Activists and Hustlers
With the recent Twitter war between Nigerian legendary musician, Eedris Abdulkareem and Nigeria’s Minister of State for Labour and Employment, Mr. Festus Keyamo, it is pertinent to examine a range of issues that have sprung out.
Eedris Abdulkareem released a remix to his 2004 hit song “Jagajaga” but, this time around, he featured Mr. Raw & Madarocker. On the track, he spoke out against police brutality, the new government, and the notorious Lekki killings of October 10, 2020, citing the deteriorating conditions in Nigeria. In the song, the rapper also called out the minister, accusing him of corruption. The minister was irritated by the line, “Where Festus Keyamo sef?” He don chop with the cabal o.”
Mr. Keyamo, on the other hand, characterized the song as a clumsy attempt by the rapper to retaliate. He said he did so because he did not support the rapper’s attempt to extort money to support President Muhammadu Buhari.
Let’s briefly discuss the origin of this dispute. In a tweet, Mr. Festus Keyamo said; “In 2018, when I was named the Director of Strategic Communications for Buhari Campaign Organisation; Eedris waxed a song in support of Buhari & wanted to join us, albeit for a fee. He then made desperate efforts to see me through text messages from his phone no”.
Mr. Keyamo clarified that when he eventually met the rapper, he told him that he didn’t have the funds to do so.
“I explained that my job was voluntary. It was the same thing I told so many other so-called activists-by-day-and-hustlers-at-night who secretly approached me. He then switched to the fact that he wanted a loan to pay for his hotel bills to the tune of N1.3 m & to cater for his ‘sick mum’.
“That was already running into more than N3m. However, one government functionary called me to say he told him another story that his child was sick.
Many tweets called Mr. Festus Keyamo a hustler who abandoned his role as a human rights lawyer for a role in government. They also likened Mr. Keyamo and Eedris to individuals who are in the back pocket of the government.
Most interestingly are the unpopular tweets from some people. In these tweets, they tried to fish out why most activists in Africa, after advocating for people’s rights, get positions in the government offices and abandon their hitherto agitations. Many tweets even calling activists, hustlers at night.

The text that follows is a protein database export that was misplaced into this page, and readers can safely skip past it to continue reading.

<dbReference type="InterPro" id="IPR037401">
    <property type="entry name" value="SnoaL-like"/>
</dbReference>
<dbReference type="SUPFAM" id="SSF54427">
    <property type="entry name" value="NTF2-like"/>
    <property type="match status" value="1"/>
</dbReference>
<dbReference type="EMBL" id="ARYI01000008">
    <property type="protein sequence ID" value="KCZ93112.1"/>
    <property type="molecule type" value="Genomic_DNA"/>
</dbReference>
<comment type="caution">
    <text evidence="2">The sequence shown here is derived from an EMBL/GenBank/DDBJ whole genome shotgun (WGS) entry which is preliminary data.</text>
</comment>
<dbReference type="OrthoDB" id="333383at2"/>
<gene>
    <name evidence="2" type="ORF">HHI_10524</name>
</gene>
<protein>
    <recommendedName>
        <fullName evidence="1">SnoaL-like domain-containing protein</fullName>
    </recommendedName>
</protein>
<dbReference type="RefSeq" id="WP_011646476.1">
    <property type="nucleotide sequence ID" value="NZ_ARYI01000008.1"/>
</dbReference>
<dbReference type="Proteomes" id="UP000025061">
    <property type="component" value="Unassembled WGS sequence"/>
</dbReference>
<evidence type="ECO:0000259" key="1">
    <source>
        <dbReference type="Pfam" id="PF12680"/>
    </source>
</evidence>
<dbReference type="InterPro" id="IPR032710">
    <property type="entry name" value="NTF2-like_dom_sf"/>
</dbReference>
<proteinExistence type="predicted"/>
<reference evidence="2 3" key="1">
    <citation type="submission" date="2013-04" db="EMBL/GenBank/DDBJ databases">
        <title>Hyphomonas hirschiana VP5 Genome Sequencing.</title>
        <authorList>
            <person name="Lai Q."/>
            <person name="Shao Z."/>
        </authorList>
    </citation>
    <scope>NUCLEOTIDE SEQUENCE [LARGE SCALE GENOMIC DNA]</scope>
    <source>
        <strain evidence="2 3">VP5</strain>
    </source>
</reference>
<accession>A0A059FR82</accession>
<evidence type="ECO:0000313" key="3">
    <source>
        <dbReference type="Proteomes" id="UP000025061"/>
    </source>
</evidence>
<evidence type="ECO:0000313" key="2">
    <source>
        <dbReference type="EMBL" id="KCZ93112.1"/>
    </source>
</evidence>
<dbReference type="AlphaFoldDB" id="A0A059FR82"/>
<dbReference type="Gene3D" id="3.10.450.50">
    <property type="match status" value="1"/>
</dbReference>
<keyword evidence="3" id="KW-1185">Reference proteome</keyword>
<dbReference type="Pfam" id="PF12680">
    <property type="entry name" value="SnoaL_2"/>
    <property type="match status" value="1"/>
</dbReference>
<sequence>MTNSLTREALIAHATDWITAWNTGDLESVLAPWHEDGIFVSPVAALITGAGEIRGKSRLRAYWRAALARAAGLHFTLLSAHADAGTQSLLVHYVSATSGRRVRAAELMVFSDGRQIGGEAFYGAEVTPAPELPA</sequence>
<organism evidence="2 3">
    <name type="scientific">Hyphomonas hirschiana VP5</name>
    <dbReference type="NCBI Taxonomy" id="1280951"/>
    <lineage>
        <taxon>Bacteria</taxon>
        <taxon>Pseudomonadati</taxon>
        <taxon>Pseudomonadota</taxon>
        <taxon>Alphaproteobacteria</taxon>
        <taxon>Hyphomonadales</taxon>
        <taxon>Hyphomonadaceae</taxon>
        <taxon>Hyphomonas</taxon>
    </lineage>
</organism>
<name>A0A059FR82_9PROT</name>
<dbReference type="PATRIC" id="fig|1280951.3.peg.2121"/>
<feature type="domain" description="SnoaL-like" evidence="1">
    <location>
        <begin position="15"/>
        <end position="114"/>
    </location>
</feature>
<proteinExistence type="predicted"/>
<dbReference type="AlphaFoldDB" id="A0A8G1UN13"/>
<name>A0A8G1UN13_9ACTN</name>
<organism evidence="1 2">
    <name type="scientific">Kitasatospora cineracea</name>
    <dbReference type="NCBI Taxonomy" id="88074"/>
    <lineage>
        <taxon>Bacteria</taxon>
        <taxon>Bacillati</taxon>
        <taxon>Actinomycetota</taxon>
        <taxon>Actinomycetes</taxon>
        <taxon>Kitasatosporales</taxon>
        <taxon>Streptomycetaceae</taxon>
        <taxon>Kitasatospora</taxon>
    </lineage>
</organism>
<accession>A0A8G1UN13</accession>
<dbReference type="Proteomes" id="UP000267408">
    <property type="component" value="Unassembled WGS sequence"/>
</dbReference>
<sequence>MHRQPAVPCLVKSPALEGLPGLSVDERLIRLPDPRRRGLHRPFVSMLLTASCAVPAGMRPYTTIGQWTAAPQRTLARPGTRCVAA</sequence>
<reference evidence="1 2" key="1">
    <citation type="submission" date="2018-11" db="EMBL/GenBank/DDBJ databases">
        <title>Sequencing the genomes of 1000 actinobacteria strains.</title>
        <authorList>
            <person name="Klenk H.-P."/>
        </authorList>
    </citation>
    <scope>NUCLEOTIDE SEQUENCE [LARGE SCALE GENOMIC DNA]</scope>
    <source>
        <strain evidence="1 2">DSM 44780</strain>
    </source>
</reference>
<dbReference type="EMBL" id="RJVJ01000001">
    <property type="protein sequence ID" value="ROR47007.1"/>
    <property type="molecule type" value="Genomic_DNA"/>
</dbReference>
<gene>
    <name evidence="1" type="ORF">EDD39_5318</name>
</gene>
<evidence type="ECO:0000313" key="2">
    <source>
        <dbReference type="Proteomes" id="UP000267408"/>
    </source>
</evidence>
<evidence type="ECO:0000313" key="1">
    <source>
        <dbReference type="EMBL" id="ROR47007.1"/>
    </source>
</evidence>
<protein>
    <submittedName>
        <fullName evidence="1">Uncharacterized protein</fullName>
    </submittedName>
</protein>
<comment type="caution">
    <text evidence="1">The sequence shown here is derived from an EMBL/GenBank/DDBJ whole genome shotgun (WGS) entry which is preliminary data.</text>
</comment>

On most social media platforms in Nigeria today, there are a lot of activists who voice out their displeasure at the government and they also seek to influence government policies through call-outs and clamor. The unpopular opinion from people is that there is an existence of government cabals that seek to shut the mouths of these social media activists by offering them positions in the government. The most-mentioned name among the few turned activists was Tolu Ogunlesi who is the Special Assistant on Digital/New Media. Before his appointment in 2016, many said before he became a government official, he was a government antagonist and usually called out the government to change their policies to suit the common man. Also, some said he organized protests against different government parastatals to express the people’s displeasure at the state of the nation.
Many also lauded a few activists who stood through to their words and refused to be cajoled into the government cabal by accepting positions. Activists like Wole Soyinka, Gani Fawehinmi, and Aisha Yesufu are among the few that have refused to be drawn into the government, thus they continue with their fight against bad governance.
The question I will like to ask is, does joining the government as an officer make you less of an activist? In a recent chat, Mr. Dandy Anwuacha, a copywriter and popular Twitter influencer said; “the best way to influence government policies is by causing a change internally”. In my opinion, there is so much that can be done by just clamor and social media from the outside. We should understand that the bulk of the relevant work comes from the inside and this can be achieved by holding government offices no matter how little it can be.
There is an obvious rot in our government system and this can be mitigated if there are good ones in the system. Worthy of reference is South African icon, Nelson Mandela who was an activist for years and even served a prison sentence for his agitation against the bad government in South Africa, in the long run, he delved into politics and even became a president of South Africa. What better way to influence these policies than from inside the government. Now, I am not saying the non-governmental activists are not doing an amazing job, on the contrary, they are doing a terrific job, we all are but let us further explore the reality that internal activism is the best way to go.
In another angle, we should not also neglect the fact that most activists just simply want a government appointment as a result of their activism. We know this and we know these people. Carry on.
Finally, even as activists continue to agitate for better governance, as is one of the purposes of a democracy, we should also understand that good governance is a collective work and all hands must be on deck.
As usual, this is my opinion.